Prepping When You’re Poor, Part 3

Photographer: Oleksandr Moroz/Hemera via Getty Images

While the previous two installments of Prepping When You’re Poor strictly concerned finances, this post will cover prepping in small homes. Prepping takes space, & many who are financially-restricted also are space-restricted. When I first began prepping, I lived in a small studio apartment, making preparedness an frustrating but interesting endeavor. This post covers small strategies I used while living in my studio apartment & some tips from this useful post.

The first step will be decluttering your home; you will have to make more space in order to store prepped goods. “But I have nothing to declutter since I live in a small space!” Trust me, more than likely you do. It is important to decide which things should be kept & which things need to be pitched. In order to have more space, make more space. Even with a small home, it is amazing how much stuff can be wedged into every small space & corner. I typically declutter at least every couple of years; unless it is a prepped good, if something has not been used in the past year, it is donated or thrown away.

After decluttering, small nooks & crannies of open space will magically appear. Use the neglected deep crevices & corners of cabinets; this could be used for prepped goods that need to remain out of sight (no one will look for bullets in the corner of the pots & pans cabinet).  Closet space corners are also commonly neglected & could be used for goods that needs to remain hidden. No one seems to use the cabinets located on top of the fridge or the stove since they are hard to reach, yet it could be used for goods that need to remain hidden.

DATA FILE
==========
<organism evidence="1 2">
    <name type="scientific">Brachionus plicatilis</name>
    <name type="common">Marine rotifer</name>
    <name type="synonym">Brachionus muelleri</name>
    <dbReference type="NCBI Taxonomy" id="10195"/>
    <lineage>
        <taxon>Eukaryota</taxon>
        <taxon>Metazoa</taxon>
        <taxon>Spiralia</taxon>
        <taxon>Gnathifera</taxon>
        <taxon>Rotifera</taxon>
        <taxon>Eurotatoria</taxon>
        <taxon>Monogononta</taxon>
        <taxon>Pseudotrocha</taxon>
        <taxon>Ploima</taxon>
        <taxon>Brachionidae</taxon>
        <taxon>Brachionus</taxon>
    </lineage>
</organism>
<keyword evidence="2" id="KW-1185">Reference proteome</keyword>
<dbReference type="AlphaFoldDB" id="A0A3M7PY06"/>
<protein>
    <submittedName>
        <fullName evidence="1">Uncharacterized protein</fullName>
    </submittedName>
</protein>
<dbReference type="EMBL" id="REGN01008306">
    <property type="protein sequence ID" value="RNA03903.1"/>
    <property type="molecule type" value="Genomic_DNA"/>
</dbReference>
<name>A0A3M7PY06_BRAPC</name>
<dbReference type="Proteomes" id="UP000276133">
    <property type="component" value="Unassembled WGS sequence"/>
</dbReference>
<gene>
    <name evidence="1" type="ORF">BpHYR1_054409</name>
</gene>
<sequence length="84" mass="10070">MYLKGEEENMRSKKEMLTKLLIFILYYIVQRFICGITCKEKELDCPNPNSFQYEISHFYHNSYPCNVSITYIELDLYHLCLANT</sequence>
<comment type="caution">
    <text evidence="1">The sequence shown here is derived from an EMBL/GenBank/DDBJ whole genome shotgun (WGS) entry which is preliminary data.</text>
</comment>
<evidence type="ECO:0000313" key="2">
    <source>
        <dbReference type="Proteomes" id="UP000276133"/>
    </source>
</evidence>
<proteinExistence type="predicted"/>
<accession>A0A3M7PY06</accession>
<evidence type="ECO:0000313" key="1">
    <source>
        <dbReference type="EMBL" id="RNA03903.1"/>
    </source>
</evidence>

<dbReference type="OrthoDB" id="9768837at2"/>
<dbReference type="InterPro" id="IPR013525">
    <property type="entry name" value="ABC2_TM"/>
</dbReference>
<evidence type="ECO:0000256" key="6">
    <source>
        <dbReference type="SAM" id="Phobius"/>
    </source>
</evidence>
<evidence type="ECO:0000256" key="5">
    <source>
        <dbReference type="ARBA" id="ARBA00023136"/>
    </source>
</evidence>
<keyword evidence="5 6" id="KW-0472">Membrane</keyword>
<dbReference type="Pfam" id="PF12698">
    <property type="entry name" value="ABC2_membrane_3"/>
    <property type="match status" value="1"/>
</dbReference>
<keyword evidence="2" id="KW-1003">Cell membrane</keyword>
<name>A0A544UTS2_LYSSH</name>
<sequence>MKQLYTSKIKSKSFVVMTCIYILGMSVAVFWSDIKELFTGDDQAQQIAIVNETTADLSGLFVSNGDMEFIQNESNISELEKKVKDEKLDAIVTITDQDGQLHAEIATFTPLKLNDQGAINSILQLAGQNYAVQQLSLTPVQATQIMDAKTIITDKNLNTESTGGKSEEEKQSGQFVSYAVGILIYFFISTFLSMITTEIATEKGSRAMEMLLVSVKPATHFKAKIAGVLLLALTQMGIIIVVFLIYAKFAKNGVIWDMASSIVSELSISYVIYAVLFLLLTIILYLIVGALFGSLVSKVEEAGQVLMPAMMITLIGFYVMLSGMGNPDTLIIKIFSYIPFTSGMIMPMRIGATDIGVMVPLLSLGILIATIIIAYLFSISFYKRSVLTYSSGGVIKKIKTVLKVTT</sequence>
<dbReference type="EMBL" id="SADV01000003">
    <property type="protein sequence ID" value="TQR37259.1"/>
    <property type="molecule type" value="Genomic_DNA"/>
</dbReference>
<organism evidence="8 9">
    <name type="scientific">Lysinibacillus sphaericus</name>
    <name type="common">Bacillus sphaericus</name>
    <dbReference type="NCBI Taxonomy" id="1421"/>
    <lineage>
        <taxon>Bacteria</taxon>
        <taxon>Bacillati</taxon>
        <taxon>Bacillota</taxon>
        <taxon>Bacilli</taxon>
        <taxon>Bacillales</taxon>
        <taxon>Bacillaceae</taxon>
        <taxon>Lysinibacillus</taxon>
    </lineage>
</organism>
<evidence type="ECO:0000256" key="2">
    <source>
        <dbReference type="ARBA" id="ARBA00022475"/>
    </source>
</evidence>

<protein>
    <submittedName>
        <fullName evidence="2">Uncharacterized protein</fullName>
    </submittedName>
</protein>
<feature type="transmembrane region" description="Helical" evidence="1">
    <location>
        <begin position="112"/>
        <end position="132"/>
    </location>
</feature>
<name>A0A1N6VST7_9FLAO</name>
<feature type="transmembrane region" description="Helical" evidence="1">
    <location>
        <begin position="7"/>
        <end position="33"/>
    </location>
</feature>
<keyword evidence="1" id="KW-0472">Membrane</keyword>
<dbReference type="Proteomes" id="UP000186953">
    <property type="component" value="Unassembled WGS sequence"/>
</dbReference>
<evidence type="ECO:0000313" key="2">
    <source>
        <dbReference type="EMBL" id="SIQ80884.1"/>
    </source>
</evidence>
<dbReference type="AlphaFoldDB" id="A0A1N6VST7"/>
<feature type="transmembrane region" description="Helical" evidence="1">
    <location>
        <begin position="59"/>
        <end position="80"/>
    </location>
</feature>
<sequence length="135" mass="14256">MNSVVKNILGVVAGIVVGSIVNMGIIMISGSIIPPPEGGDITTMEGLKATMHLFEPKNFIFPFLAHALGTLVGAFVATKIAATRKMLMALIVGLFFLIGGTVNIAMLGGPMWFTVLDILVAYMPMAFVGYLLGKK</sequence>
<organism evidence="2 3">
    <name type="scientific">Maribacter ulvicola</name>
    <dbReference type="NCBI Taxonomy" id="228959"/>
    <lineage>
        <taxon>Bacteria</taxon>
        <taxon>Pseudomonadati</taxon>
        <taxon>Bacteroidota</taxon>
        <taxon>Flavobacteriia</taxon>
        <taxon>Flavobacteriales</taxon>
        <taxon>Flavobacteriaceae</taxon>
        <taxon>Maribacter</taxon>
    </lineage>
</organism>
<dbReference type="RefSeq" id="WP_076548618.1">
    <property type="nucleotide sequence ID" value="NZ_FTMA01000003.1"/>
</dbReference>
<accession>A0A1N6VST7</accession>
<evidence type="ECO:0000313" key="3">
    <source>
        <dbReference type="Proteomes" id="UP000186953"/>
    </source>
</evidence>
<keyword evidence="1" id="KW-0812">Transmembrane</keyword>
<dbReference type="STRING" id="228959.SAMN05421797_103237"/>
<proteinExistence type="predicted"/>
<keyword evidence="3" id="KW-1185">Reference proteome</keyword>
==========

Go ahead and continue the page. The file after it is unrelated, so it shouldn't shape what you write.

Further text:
Another smart purchase is a set of bed risers, which can be used to increase storage space under beds. Large blankets can be used to hide the goods underneath the beds. Goods can also be stored under tables, & large tablecloths can be used to hide the sight of goods. I have seen an example in which someone stored extra food in two 5-gallon buckets, placed a large piece of wood on top of the two buckets, draped a tablecloth over it & used this makeshift table in the entrance to their home. This made prepped storage hidden, & it made use of limited space.

I also hear of prepping extremes in which people use the cheap hollow doors in their homes as storage by drilling a small space at the top of the door & dropping stored goods into these openings. While this might make it complicated to retrieve the goods, it might work of you are desperate for storage of items that no one will see.

However, with limited space, other goods will have to be hid in plain site. Placing candles or oil lamps in every room or in several corners of a studio apartment could be an option. While it will appear as decor to others, it will be your source of light during a power outage. Thanks to the current “rustic look” trend, storing mason jars of herbs or food on open shelves will not look odd or suspicious.

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Vacuum-packed bag storage is also great for extra blankets, quilts, sheets, and clothing storage. Many vacuum packing systems can be used for this, but here is one example. Using a hose attachment of your vacuum, most air can be eliminated from the bag, flattening the goods inside & increasing storage.

While there are other ways to prep with limited space, these are the ways in which I personally increased storage in my small studio apartment and ways in which I have seen other preppers store goods. Are there unique ways in which you store your prepped goods with limited space? Let us know in the comments below!

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